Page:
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If you're looking for points on the 8-dimensional sphere, another thing you could do is go to Neil Sloane's table of spherical codes, scroll down until you get to dimension 8, and obtain a sphere covering which has 2160 points fairly evenly distributed (obtained from second shell of vectors in the E8 lattice). Now, if you apply $3^{10}/2160 \approx 27$ random orthogonal matrices to this set, you'll get a set of points distributed on the 8-dimensional sphere which is presumably somewhat more uniform than a set of random points. Since I don't know why you want these vectors, I don't know how much an improvement this is over random points, and whether it's worth all the extra work.

You can get random orthogonal transformations by starting with an $8 \times 8$ matrix with random Gaussian entries. First, normalize the top row to make it a length 1 vector. Next, subtract a multiple of the top row from the second row to make it perpendicular to the top row, and then normalize to make the second row a length 1 vector, and so on.

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All of these operations should be straightforward using MATLAB. –  Peter Shor Jul 19 '10 at 17:34
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In case the goal is to draw points inside the sphere, the discussion Intuitive proof that the first (n-2) coordinates on a sphere are uniform in a ball seems relevant.

In other words, one simply draws random points on the 10-dimensional sphere (by drawing a normal vector and normalizing it) and discards the last two coordinates.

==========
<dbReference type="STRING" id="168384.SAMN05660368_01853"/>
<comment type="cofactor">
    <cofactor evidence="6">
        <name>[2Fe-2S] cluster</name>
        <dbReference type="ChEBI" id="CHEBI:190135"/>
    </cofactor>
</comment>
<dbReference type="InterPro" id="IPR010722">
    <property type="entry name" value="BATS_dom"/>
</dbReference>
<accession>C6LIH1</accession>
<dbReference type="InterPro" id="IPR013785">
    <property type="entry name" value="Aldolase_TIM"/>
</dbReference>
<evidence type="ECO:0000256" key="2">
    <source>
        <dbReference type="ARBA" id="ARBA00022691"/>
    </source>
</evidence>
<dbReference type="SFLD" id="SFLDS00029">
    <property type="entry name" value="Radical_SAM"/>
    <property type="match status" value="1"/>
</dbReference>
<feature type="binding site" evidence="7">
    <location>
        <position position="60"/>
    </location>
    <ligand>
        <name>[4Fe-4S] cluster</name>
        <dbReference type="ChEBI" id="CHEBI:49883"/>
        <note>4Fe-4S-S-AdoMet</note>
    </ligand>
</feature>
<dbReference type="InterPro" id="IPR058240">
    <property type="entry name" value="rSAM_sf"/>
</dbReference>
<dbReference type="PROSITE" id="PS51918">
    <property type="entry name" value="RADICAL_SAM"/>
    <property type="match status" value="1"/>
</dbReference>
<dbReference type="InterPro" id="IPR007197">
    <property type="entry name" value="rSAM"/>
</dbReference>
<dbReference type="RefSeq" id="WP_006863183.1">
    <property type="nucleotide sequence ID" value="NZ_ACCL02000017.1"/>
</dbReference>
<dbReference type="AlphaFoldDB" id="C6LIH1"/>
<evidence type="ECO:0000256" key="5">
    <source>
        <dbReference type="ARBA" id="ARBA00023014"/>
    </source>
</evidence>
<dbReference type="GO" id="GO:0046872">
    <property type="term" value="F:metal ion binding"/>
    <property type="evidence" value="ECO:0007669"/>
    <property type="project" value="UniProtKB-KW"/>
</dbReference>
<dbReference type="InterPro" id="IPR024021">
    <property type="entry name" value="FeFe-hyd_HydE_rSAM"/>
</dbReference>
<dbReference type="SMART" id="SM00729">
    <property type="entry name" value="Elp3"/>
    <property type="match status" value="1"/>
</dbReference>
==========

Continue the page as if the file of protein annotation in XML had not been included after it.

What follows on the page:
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Forgetting Matlab, the 'best' way to...hold on, do you mean -in- the sphere or -on- the sphere?

For -in- the sphere, create 8-tuples where each element is from the uniform distribution from 0 to 1. Ignore those tuples whose Euclidean norm $\sqrt{\sum x_i^2} $ is greater than 1. Do this until you have $3^{10}$ points. This is a uniform distribution over the sphere.

For -on- the sphere, create 8-tuples as before, but then divide each point by the norm (of course throw out $\langle 0,0,0,0,0,0,0,0\rangle$ ). This will place a point on the surface. Do this $3^{10}$ times. This is not an exact uniform distribution but is a very good approximation to one, and is very easy to do.

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Because the volume of an $n$-sphere is small when $n$ is large, I believe there will be significant inefficiencies your first method: more than 97% of the volume of the cube is exterior to the enclosed 8-ball. –  Joseph O'Rourke Jul 19 '10 at 17:27
    
Actually, 98%, as Peter's calculation shows! –  Joseph O'Rourke Jul 19 '10 at 17:29
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If I did the calculation right, only 1.6% of the points given by this method will be inside the sphere. However, in this case the overhead of choosing 60 times as many points as you need is pretty much negligible compared to the cost of programming a better method. –  Peter Shor Jul 19 '10 at 17:30